Dick Clark, the television pioneer who created American Bandstand, the Pyramid game show series of programs, and New Year’s Rockin’ Eve has died. He was known as America’s oldest teenager by generations of small screen viewers.
Though born in New York, for many years, Clark called Philadelphia his home. A neighbor was Ed McMahon (he later famously introduced to Johnny Carson).
American Bandstand is credited in bringng rock ‘n roll to a mainstream audience. Among his many early guests, included Elvis Presley, Little Richard, and Jackie Wilson. After moving Bandstand to Hollywood, Clark was able to showcase Leslie Gore, Stevie Wonder, and The Shirelles (among others). The theme song was a big hit for Barry Manilow.
Dick Clark took his show on the road with his annual Caravan of the Stars. Acts such as Chubby Checker, Pat Boone, James Brown, The Supremes, Smokey Robinson, and Chuck Berry were headliners while they toured the country. Many musical artists played to sold out and appreciative crowds.
A television spinoff of the concert tour Where the Action Is debuted in the mid-1960s. Clark also created The American Music Awards in 1973. He appeared in the motion picture Peggy Sue Got Married, which starred Kathleen Turner. He lent his persona to documentaries Bowling for Columbine and Confessions of a Dangerous Mind. As an actor on television, Dick had noted guest roles on Perry Mason and The Fresh Prince of Bel-Air.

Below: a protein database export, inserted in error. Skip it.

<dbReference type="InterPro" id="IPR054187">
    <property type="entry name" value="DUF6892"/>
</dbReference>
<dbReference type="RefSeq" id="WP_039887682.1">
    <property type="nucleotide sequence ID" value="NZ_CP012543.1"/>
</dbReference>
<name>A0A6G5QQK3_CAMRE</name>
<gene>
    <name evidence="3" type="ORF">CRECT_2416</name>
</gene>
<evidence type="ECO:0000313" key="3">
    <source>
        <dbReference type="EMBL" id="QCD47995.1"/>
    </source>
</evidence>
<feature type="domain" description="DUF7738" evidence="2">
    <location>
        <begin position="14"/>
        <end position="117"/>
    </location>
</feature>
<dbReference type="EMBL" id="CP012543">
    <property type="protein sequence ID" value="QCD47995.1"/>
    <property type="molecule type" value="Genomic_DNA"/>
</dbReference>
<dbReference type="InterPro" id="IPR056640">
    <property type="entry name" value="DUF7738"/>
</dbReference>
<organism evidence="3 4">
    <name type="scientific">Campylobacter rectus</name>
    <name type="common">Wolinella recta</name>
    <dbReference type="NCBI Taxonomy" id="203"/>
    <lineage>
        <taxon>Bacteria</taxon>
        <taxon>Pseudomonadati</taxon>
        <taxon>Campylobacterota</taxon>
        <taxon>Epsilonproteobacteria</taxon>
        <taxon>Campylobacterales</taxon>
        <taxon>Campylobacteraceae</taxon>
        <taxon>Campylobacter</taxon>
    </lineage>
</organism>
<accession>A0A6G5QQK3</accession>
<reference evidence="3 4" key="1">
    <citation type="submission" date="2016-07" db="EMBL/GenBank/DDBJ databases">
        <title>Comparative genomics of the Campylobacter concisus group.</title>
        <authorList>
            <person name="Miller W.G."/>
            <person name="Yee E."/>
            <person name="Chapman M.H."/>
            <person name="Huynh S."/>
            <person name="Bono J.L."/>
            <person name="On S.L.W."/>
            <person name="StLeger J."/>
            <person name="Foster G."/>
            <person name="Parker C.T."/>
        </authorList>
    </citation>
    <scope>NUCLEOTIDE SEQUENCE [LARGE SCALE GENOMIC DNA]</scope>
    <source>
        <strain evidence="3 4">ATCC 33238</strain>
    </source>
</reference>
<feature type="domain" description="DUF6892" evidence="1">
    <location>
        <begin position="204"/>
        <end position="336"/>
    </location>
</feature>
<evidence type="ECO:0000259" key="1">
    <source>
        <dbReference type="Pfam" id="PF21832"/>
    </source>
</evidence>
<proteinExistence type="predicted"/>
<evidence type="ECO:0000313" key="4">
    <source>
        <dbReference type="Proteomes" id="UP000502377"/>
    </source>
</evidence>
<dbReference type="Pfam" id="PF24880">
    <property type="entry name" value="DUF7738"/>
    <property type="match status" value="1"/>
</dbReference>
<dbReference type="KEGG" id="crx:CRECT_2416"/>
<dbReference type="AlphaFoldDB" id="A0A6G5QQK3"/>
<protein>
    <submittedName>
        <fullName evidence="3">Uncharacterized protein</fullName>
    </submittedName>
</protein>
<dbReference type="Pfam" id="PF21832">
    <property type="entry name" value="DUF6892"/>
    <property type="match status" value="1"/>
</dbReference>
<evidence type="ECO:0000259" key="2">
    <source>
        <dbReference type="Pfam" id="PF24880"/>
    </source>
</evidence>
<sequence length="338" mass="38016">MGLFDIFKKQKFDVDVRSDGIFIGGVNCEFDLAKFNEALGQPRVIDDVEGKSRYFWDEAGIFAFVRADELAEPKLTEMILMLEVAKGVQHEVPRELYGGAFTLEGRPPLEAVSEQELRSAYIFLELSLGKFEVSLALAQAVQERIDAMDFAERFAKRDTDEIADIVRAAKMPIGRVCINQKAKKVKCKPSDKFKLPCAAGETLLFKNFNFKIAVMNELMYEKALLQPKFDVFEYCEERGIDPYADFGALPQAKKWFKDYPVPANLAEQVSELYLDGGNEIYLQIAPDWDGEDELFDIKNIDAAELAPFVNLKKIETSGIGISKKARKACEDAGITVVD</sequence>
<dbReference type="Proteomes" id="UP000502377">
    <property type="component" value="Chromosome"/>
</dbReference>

Dick Clark Productions was formed by earnings made from American Bandstand, and it continues to this day. It’s created a number of successful game shows and television specials over the years. As a youthful host, Clark garnered four Emmys and a Peabody Award. His work earned his entry into the National Radio, Broadcasting Magazine, Rock and Roll, and the Academy of Television Arts and Sciences Halls of Fame.
On a personal note, Clark hired my good friend, Shawn Parr, a few years back. The mentor secured a number of lucrative jobs for the announcer, including the backstage voice assignment for the Golden Globes.
Dick Clark was 82.
Until next time> “never forget”